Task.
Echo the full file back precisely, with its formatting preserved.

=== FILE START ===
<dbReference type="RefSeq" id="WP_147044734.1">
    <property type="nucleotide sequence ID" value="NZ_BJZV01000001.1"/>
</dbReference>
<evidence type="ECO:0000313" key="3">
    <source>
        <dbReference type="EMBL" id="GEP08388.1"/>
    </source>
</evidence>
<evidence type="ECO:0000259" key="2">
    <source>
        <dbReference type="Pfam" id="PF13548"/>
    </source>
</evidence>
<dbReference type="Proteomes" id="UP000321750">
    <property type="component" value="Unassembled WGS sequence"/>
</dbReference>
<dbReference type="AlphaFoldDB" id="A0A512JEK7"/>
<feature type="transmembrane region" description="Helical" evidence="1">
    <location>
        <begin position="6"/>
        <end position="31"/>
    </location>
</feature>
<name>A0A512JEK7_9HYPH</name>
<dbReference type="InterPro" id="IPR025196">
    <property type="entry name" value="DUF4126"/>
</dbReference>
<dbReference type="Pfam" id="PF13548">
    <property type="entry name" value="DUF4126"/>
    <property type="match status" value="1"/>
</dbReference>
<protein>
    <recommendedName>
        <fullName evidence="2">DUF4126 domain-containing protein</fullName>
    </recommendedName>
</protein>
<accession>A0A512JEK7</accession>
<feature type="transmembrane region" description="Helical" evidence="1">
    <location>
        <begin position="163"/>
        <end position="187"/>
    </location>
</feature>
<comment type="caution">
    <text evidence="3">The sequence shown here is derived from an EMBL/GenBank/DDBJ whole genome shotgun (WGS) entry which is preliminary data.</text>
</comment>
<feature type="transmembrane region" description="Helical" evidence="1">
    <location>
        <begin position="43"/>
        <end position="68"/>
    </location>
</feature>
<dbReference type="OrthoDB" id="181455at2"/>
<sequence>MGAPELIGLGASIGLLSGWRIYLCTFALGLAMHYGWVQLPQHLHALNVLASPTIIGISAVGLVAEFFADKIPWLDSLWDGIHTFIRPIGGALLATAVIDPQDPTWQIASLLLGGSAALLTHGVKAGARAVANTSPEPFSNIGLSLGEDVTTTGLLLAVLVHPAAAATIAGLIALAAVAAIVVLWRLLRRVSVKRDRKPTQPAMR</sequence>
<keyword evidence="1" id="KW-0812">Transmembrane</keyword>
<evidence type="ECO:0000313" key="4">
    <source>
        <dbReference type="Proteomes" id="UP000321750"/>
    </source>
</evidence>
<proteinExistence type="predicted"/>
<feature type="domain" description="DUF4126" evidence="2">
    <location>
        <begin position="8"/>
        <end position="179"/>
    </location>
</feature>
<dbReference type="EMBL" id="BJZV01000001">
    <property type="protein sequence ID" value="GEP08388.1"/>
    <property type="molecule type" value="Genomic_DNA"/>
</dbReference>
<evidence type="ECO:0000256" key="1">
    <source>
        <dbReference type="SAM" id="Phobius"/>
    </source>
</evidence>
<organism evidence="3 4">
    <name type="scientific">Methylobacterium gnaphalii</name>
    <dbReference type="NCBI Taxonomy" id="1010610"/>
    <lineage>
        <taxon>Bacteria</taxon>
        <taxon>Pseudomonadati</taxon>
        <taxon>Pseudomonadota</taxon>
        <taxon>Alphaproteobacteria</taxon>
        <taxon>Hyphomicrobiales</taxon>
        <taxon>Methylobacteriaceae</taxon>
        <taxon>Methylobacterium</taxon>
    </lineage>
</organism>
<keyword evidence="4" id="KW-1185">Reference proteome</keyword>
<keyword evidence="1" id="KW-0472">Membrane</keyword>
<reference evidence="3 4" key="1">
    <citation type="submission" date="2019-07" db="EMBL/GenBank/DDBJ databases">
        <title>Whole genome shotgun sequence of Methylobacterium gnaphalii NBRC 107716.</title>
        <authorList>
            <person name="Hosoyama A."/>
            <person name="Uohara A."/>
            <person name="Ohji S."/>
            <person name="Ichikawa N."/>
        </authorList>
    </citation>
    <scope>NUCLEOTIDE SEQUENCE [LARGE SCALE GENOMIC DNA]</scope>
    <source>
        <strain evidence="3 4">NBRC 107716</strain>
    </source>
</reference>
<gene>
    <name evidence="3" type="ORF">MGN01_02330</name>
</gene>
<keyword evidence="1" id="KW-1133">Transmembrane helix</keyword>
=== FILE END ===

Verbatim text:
<dbReference type="RefSeq" id="WP_147044734.1">
    <property type="nucleotide sequence ID" value="NZ_BJZV01000001.1"/>
</dbReference>
<evidence type="ECO:0000313" key="3">
    <source>
        <dbReference type="EMBL" id="GEP08388.1"/>
    </source>
</evidence>
<evidence type="ECO:0000259" key="2">
    <source>
        <dbReference type="Pfam" id="PF13548"/>
    </source>
</evidence>
<dbReference type="Proteomes" id="UP000321750">
    <property type="component" value="Unassembled WGS sequence"/>
</dbReference>
<dbReference type="AlphaFoldDB" id="A0A512JEK7"/>
<feature type="transmembrane region" description="Helical" evidence="1">
    <location>
        <begin position="6"/>
        <end position="31"/>
    </location>
</feature>
<name>A0A512JEK7_9HYPH</name>
<dbReference type="InterPro" id="IPR025196">
    <property type="entry name" value="DUF4126"/>
</dbReference>
<dbReference type="Pfam" id="PF13548">
    <property type="entry name" value="DUF4126"/>
    <property type="match status" value="1"/>
</dbReference>
<protein>
    <recommendedName>
        <fullName evidence="2">DUF4126 domain-containing protein</fullName>
    </recommendedName>
</protein>
<accession>A0A512JEK7</accession>
<feature type="transmembrane region" description="Helical" evidence="1">
    <location>
        <begin position="163"/>
        <end position="187"/>
    </location>
</feature>
<comment type="caution">
    <text evidence="3">The sequence shown here is derived from an EMBL/GenBank/DDBJ whole genome shotgun (WGS) entry which is preliminary data.</text>
</comment>
<feature type="transmembrane region" description="Helical" evidence="1">
    <location>
        <begin position="43"/>
        <end position="68"/>
    </location>
</feature>
<dbReference type="OrthoDB" id="181455at2"/>
<sequence>MGAPELIGLGASIGLLSGWRIYLCTFALGLAMHYGWVQLPQHLHALNVLASPTIIGISAVGLVAEFFADKIPWLDSLWDGIHTFIRPIGGALLATAVIDPQDPTWQIASLLLGGSAALLTHGVKAGARAVANTSPEPFSNIGLSLGEDVTTTGLLLAVLVHPAAAATIAGLIALAAVAAIVVLWRLLRRVSVKRDRKPTQPAMR</sequence>
<keyword evidence="1" id="KW-0812">Transmembrane</keyword>
<evidence type="ECO:0000313" key="4">
    <source>
        <dbReference type="Proteomes" id="UP000321750"/>
    </source>
</evidence>
<proteinExistence type="predicted"/>
<feature type="domain" description="DUF4126" evidence="2">
    <location>
        <begin position="8"/>
        <end position="179"/>
    </location>
</feature>
<dbReference type="EMBL" id="BJZV01000001">
    <property type="protein sequence ID" value="GEP08388.1"/>
    <property type="molecule type" value="Genomic_DNA"/>
</dbReference>
<evidence type="ECO:0000256" key="1">
    <source>
        <dbReference type="SAM" id="Phobius"/>
    </source>
</evidence>
<organism evidence="3 4">
    <name type="scientific">Methylobacterium gnaphalii</name>
    <dbReference type="NCBI Taxonomy" id="1010610"/>
    <lineage>
        <taxon>Bacteria</taxon>
        <taxon>Pseudomonadati</taxon>
        <taxon>Pseudomonadota</taxon>
        <taxon>Alphaproteobacteria</taxon>
        <taxon>Hyphomicrobiales</taxon>
        <taxon>Methylobacteriaceae</taxon>
        <taxon>Methylobacterium</taxon>
    </lineage>
</organism>
<keyword evidence="4" id="KW-1185">Reference proteome</keyword>
<keyword evidence="1" id="KW-0472">Membrane</keyword>
<reference evidence="3 4" key="1">
    <citation type="submission" date="2019-07" db="EMBL/GenBank/DDBJ databases">
        <title>Whole genome shotgun sequence of Methylobacterium gnaphalii NBRC 107716.</title>
        <authorList>
            <person name="Hosoyama A."/>
            <person name="Uohara A."/>
            <person name="Ohji S."/>
            <person name="Ichikawa N."/>
        </authorList>
    </citation>
    <scope>NUCLEOTIDE SEQUENCE [LARGE SCALE GENOMIC DNA]</scope>
    <source>
        <strain evidence="3 4">NBRC 107716</strain>
    </source>
</reference>
<gene>
    <name evidence="3" type="ORF">MGN01_02330</name>
</gene>
<keyword evidence="1" id="KW-1133">Transmembrane helix</keyword>